There is great freedom in recognizing your own brokenness. An awareness of our inability to impress God or earn his favor on our own terms ... Read More
A cynic remarked that last week’s fire at Notre Dame has turned out to be an excellent excuse for social media users to post pictures of their vacations in Paris. A less cynical interpretation is that the fire at Notre Dame prompted social media users to memorialize an encounter with a work of art and beauty that reminded them that they were living in a bigger story than they typically thought.
It is remarkable what that building has meant to people who have only seen it once, to say nothing of Parisians for whom Notre Dame has been part of daily life. In her book Reason for Hope, the primatologist Jane Goodall described her first visit to Notre Dame. She watched the morning sun stream through the Rose Window while Bach’s “Toccata and Fugue in D Minor” filled the place:
That moment, a suddenly captured moment of eternity, was perhaps the closest I have ever come to experiencing ecstasy, the ecstasy of the mystic. How could I believe it was the chance gyrations of bits of primeval dust that had led up to that moment in time—the cathedral soaring to the sky; the collective inspiration and faith of those who caused it to be built; the advent of Bach himself; the brain, his brain, that translated truth into music; and the mind that could, as mine did then, comprehend the whole inexorable progression of evolution? Since I cannot believe that this was the result of chance, I have to admit anti-chance. And so I must believe in a guiding power in the universe—in other words, I must believe in God.
Father James Schall, a Jesuit priest and philosopher, died the day after the fire at Notre Dame was put out. When I read about his death, I returned to his excellent book, On the Unseriousness of Human Affairs, figuring Father Schall would have said something relevant to the situation at Notre Dame. I was not disappointed. He wrote: “Beauty, as such, is not useful; yet without it, we would not be what we are. This is why a religion indifferent to beauty is a religion indifferent to the real end for which we are made.”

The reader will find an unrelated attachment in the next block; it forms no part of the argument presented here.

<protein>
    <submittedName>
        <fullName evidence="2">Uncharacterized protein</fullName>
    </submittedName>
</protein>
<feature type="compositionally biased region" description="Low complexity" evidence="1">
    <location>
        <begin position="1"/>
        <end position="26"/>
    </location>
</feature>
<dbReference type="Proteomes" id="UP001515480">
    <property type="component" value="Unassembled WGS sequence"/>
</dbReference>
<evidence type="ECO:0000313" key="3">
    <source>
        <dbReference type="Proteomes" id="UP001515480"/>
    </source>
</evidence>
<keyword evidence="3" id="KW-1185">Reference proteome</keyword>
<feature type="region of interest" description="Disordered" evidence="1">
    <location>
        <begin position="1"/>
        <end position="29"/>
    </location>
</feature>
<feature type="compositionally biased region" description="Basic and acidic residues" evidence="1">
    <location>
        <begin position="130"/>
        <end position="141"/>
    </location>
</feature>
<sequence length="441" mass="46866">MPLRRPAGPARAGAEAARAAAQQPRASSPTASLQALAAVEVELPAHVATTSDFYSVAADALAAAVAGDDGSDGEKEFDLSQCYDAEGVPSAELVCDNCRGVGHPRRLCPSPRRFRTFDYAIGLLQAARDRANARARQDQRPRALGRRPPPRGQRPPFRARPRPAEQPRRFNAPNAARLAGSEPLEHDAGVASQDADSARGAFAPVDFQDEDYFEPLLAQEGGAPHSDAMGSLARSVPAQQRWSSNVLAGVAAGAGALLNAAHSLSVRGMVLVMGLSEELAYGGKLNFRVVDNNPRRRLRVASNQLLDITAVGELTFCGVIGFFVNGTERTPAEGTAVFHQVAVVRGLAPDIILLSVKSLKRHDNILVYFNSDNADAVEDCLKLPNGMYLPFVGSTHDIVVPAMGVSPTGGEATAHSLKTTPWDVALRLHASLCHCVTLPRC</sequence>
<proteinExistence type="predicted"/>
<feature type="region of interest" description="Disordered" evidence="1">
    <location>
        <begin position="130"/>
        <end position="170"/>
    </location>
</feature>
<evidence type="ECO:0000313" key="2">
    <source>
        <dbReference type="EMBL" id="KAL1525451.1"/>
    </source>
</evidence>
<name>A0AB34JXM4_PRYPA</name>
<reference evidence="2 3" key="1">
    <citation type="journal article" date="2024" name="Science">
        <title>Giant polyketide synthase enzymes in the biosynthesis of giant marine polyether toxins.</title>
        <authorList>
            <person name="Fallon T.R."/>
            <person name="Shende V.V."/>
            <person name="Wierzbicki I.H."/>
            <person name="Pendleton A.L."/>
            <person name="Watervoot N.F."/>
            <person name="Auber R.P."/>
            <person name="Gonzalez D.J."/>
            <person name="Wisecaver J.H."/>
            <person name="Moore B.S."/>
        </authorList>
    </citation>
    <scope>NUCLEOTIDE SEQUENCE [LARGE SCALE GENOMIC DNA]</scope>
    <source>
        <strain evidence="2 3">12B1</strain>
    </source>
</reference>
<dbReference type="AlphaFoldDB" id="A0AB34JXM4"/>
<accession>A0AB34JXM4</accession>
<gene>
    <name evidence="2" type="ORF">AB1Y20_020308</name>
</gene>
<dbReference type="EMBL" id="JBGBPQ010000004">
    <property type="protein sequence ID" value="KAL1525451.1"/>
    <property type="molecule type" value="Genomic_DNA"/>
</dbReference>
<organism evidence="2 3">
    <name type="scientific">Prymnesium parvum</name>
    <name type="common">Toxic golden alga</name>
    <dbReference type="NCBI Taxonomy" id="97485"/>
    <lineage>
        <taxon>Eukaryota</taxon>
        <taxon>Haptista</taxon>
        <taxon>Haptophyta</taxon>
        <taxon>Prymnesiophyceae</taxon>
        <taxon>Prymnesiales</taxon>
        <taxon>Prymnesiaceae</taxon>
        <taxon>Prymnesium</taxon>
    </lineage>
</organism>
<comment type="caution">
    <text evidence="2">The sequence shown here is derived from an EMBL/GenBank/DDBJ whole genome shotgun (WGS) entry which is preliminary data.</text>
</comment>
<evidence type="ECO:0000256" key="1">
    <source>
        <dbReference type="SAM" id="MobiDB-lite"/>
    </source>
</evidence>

Those are big claims. But the gist is this: every useful thing is useful because it is a means toward something more important. The most important things have meanings in themselves, not because they are a means toward some other end. The awe and reverence inspired by a work like Notre Dame is an end in itself. Without it, as Father Schall said, we would not be what we are.
Building Notre Dame was not a pragmatic thing to do. Repairing it won’t be pragmatic either. That impracticality is a clue to why the work is so important. “Pragmatism is a matter of human needs,” wrote G.K. Chesterton, “and one of the first human needs is to be more than a pragmatist.”
But even as I think about the transcendence and the beauty of that cathedral, I can’t help thinking about those stonemasons and hod-carriers and carpenters and carpenters’ assistants who showed up for work and did their job in the twelfth century. And the thirteenth century. And the fourteenth. If my math is right, the workers who completed Notre Dame would have been the great-great-great-great-grandchildren of the workers who dug the foundations.
That’s a lot of people showing up and tending to their business. Very few, I should think, had access to the architectural plans. The overwhelming majority never saw the finished product. And yet Notre Dame could never have been Notre Dame without those workers’ faithfulness to show up and do the work that was in front of them.
That’s where civilization comes from: people doing the work that is in front of them. You don’t have to know where the work fits in the big picture. You don’t have to have a complete vision of the finished project.
In one of his choruses from The Rock, a play about cathedral-building, T. S. Eliot wrote,
I say: Take no thought of the harvest,
But only of proper sowing.
What work is in front of you today? Show up. Do the work. The harvest will take care of itself.
Jonathan Rogers is the author of The Terrible Speed of Mercy, one of the finest biographies of Flannery O’Connor we've ever read. His other books include the Wilderking Trilogy–The Bark of the Bog Owl, The Secret of the Swamp King, and The Way of the Wilderking–as well as The World According to Narnia and a biography of Saint Patrick. He has spent most of his adult life in Nashville, Tennessee, where he and his wife Lou Alice are raising a houseful of robustious children.